19 the size effect predominates.
Electron Affinity As a general rule, electrons add with greater difficulty down a group. This pattern is a result of two competing factors. The first is a slight increase in effective nuclear charge down a group, which increases electron affinities. The second is an increase in atomic radius down a group, which decreases electron affinities. decrease In general, the size effect predominates. are inter

20 Ions Ions are created when neutral atoms lose or gain electrons, and the number of protons no longer matches the number of electrons. The atom is no longer electrically neutral and has an overall + or – charge. If an atoms loses one or more electrons, it now has more protons than electrons and takes on a positive charge. If an atoms gains one or more electrons, it now has more electrons than protons and takes on a negative charge. are inter

21 Ions Positive and negative ions have specific names.
A positive ion is known as a cation. A cation is formed by the loss of one or more electrons always leads to a decrease in atomic radius because the removal of the highest-energy-level electrons results in a smaller electron cloud. Also, the remaining electrons are drawn closer to the nucleus by its unbalanced positive charge. are inter

22 Ions Positive and negative ions have specific names.
A negative ion is known as an anion. The formation of an anion by the addition of one or more electrons always leads to an increase in atomic radius. This is because the total positive charge of the nucleus remains unchanged when an electron is added to an atom or an ion. So the electrons are not drawn to the nucleus as strongly as they were before the addition of the extra electron. The electron cloud also spreads out because of greater repulsion between the increased number of electrons. are inter

23 Ions Within each period, the metals at the left tend to form cations and the non-metals at the upper right tend to form anions. Lose electrons to form positive cations are inter Gain electrons to form negative anions

24 Ionic Radius Cationic radii decrease across a period because the electron cloud shrinks due to the increasing nuclear charge acting on electrons in the same main energy level. Starting with Group 15, in which atoms assume stable noble-gas configurations by gaining three electrons, anions are more common than cations. Anionic radii decrease across each period for the elements in Groups 15–18. The reasons for this trend are the same as the reasons that cationic radii decrease from left to right across a period. decrease are inter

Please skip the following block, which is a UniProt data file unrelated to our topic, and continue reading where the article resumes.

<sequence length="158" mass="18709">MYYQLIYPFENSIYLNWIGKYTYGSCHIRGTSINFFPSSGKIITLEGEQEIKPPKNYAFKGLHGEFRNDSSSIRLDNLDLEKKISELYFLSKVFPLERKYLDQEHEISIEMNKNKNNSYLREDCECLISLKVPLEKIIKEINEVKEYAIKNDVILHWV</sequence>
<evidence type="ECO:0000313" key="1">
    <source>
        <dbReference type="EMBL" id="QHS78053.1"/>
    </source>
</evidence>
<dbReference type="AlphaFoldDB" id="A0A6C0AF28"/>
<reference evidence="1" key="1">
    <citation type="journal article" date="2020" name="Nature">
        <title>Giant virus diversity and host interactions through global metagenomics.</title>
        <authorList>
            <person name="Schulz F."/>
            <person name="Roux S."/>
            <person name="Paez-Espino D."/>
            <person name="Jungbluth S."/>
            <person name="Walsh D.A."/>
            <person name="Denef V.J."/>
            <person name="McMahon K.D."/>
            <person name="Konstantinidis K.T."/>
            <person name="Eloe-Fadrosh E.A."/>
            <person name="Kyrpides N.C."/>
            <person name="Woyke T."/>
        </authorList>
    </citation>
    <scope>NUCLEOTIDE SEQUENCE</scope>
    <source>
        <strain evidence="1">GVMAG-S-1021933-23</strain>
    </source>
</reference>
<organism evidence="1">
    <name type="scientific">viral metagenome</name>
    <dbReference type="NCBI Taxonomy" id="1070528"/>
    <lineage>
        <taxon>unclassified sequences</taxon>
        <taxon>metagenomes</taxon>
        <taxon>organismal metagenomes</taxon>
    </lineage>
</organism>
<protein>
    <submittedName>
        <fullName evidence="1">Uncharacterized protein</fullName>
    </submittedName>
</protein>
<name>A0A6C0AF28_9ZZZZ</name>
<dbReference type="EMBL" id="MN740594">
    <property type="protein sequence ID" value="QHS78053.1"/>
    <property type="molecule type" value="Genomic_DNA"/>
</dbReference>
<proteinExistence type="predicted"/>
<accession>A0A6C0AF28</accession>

25 Ionic Radius As they are in atoms, the outer electrons in both cations and anions are in higher energy levels as one reads down a group. Therefore, just as there is a gradual increase of atomic radii down a group, there is also a gradual increase of ionic radii. increase are inter


27 Electronegativity The outer-most, highest energy level electrons in an atom’s electron cloud are called its “valence” electrons. Valence electrons are the ones that participate in chemical bonding – the force that hold elements together to form compounds. When two atoms are bonded together, one of the atoms may “tug” harder at the participating valence electrons harder than the other atom does. Electronegativity is a measure of the ability of an atom in a chemical compound to attract electrons. are inter

28 Electronegativity Electronegativity values tend to increase across each period, although there are exceptions. increase are inter

29 Electronegativity Electronegativity values tend to either decrease down a group or remain about the same. Decrease/remain same are inter

30 least electronegative
Electronegativity The alkali and alkaline-earth metals are the least electronegative elements. In compounds, their atoms have a low attraction for electrons. least electronegative are inter

31 Electronegativity Nitrogen, oxygen, and the halogens are the most electronegative elements. Their atoms attract electrons strongly in compounds. most electronegative are inter

32 Electronegativity The Noble gases are unusual in that some of them do not form compounds and therefore cannot be assigned electronegativity values. But when a Noble gas does form a compound, its electronegativity is rather high, similar to the values for the halogens. are inter

33 Electronegativity The combination of the period and group trends in electronegativity results in the highest values belonging to the elements in the upper right of the periodic table. The lowest values belong to the elements in the lower left of the table. highest lowest are inter

34 Electronegativity The alkali metals cesium and francium have the lowest electronegativity values at 0.7. The halogen fluorine has the highest electronegativy value at 4.0. highest are inter lowest



37 Worksheet Periodic Properties